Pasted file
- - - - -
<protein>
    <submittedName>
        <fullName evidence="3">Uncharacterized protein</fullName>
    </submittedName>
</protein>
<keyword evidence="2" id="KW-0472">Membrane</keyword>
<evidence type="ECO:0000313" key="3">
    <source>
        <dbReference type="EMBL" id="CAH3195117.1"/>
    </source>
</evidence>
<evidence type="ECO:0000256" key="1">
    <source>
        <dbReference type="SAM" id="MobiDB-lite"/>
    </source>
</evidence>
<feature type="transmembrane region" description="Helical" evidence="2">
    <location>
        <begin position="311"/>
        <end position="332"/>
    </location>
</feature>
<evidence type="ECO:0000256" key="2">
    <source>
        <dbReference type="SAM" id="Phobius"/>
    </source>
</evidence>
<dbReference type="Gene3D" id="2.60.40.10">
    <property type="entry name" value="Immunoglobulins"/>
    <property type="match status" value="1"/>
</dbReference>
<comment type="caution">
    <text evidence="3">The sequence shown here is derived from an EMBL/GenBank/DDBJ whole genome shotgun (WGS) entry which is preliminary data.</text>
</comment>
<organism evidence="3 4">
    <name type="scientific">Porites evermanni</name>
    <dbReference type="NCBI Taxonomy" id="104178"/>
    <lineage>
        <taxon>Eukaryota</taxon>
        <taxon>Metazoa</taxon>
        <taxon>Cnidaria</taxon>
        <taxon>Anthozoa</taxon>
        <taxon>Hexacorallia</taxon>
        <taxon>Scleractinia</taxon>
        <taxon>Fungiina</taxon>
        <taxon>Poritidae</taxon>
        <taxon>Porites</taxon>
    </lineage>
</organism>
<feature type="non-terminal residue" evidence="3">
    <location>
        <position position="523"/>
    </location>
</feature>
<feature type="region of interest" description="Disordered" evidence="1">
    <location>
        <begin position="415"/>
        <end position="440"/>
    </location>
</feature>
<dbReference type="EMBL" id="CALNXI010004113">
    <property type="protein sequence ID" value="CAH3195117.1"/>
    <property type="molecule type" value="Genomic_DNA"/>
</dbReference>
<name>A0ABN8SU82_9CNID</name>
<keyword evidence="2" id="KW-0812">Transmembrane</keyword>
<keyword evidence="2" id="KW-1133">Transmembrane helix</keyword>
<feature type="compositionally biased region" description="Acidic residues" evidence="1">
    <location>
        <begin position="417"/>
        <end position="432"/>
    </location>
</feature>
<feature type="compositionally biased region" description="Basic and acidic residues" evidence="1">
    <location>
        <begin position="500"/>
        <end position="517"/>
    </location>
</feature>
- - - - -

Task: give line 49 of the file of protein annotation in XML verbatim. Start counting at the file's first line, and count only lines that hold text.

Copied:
</organism>